The macula is the most sensitive part of the retina, which senses light and translates it into electrical signals. These signals are then transmitted to the brain, where they are interpreted as images. When macular degeneration occurs, this most sensitive area of the retina begins to deteriorate and loses its function, eventually causing complete loss of the central part of your field of vision.
When the macular degeneration begins, you may not experience symptoms right away. As it progresses, you may notice the following in your central field of vision:
- Blurred or decreased vision
- Blind spots
- Distortion (straight lines look bent, color looks different)
Because macular degeneration can occur in one or both eyes, these symptoms might be less severe or absent on one side compared to the other.
Living With Vision Changes
Vision loss can feel frightening, but there are steps you can take to limit the impact of this condition on your daily routines and activities.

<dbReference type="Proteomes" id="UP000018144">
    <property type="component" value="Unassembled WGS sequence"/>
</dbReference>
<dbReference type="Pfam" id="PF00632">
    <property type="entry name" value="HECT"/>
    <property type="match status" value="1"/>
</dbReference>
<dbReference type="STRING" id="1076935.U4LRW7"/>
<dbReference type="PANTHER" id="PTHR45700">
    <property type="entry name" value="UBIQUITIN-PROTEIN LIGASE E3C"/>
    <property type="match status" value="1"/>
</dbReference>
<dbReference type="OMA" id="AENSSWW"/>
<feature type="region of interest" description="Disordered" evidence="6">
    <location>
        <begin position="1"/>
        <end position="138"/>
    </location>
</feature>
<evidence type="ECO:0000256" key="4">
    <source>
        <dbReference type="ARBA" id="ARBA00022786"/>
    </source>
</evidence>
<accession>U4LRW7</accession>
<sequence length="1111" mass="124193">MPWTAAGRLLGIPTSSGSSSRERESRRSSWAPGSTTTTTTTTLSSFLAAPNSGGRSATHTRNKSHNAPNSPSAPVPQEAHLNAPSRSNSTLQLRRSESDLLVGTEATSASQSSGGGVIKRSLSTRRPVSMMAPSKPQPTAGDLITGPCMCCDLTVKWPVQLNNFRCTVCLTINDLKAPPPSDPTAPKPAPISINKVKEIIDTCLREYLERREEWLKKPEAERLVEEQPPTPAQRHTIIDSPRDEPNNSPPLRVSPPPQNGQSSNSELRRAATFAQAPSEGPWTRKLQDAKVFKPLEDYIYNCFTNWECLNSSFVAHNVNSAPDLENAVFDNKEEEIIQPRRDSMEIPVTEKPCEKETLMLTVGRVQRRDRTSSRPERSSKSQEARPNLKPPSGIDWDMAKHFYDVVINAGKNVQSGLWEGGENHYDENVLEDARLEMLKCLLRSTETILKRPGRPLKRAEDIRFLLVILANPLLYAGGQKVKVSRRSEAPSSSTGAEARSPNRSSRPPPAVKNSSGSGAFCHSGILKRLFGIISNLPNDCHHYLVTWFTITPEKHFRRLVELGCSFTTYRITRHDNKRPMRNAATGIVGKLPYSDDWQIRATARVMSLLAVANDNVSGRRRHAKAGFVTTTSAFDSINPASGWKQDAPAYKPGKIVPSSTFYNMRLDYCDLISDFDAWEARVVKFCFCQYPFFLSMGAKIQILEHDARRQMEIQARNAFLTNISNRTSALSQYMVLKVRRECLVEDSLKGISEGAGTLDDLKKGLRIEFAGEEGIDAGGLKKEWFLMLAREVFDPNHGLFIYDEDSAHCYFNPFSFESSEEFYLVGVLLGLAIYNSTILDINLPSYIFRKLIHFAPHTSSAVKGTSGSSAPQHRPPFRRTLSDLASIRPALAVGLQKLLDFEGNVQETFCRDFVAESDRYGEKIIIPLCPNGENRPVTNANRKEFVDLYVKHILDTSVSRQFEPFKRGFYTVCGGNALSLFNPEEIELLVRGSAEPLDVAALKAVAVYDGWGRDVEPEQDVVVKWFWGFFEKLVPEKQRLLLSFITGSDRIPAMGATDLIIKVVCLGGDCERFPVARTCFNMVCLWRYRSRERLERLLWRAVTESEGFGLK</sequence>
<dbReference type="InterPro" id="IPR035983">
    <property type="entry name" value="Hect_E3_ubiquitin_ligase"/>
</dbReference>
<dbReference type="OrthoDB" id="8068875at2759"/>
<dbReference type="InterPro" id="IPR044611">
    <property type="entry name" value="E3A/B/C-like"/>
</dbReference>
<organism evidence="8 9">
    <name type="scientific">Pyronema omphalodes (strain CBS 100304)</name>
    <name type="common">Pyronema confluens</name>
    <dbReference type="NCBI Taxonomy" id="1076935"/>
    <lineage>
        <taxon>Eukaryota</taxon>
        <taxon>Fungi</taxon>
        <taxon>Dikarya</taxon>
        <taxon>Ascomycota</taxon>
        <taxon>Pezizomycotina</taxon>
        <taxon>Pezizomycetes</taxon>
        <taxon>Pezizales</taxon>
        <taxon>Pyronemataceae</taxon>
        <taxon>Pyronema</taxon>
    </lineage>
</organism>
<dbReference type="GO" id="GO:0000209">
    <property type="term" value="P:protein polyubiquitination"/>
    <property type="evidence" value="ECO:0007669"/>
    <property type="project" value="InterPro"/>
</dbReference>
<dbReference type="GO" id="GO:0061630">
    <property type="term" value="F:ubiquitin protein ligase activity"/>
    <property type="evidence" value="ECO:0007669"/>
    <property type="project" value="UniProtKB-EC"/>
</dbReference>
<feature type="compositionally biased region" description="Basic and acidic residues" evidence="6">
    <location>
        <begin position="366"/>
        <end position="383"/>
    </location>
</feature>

- Rely on your hearing: books on tape, screen-reading software, sounds in your environment, auditory traffic signals, etc.
- Use your sense of touch: use a cane to help you feel potential obstacles and dangers while walking, learn the textures of clothing items to make organization and dressing easier
- Use low vision aids: magnifiers, talking appliances, closed-circuit TVs
- Enhance peripheral vision: find the area in your field of peripheral vision that’s strongest, and practice favoring that area
There are different forms of macular degeneration.Doctors can sometimes take steps to slow the advancement of this condition, but symptoms are usually not evident until degeneration has progressed. This makes early detection critical for the best possible outcome. For more information on an eye doctor in Chula Vista, visit this website.